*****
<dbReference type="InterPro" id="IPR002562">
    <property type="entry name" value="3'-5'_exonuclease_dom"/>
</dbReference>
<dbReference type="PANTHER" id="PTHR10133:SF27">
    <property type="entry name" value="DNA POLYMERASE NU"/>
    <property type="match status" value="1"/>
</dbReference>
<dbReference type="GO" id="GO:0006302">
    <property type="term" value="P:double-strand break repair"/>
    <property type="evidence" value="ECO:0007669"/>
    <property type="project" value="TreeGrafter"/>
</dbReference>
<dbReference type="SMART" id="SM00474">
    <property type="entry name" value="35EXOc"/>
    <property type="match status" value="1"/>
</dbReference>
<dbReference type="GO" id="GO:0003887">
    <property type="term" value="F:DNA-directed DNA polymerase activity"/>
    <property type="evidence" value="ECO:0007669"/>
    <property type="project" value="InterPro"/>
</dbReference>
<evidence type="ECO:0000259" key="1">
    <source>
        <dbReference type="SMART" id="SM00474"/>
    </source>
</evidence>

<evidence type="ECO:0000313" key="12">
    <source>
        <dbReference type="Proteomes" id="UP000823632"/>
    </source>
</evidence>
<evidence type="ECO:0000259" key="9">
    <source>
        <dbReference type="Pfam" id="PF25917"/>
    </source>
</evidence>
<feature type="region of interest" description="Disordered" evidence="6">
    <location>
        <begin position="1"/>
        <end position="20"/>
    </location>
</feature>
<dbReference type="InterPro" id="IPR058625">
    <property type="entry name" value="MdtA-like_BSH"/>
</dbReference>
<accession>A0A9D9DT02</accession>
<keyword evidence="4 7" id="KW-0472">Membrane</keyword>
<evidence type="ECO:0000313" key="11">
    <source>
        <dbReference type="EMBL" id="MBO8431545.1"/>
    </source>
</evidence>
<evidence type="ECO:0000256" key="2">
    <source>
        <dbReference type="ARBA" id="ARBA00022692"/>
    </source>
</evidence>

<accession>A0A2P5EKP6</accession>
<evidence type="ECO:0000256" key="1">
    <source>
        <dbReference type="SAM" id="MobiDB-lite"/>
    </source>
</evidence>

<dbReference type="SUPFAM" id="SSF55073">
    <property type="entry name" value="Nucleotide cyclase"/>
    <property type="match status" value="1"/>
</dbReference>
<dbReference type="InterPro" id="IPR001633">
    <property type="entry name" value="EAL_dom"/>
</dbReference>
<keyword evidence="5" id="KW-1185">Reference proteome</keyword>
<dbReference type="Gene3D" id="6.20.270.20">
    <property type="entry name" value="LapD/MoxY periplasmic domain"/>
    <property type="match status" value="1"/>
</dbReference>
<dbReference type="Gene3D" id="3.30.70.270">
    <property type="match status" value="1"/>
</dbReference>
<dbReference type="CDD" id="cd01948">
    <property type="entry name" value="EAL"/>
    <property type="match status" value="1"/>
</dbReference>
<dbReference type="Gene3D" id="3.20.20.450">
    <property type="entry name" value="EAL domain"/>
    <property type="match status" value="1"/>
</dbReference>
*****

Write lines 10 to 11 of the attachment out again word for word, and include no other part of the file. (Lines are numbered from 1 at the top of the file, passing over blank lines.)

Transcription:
    <property type="evidence" value="ECO:0007669"/>
    <property type="project" value="TreeGrafter"/>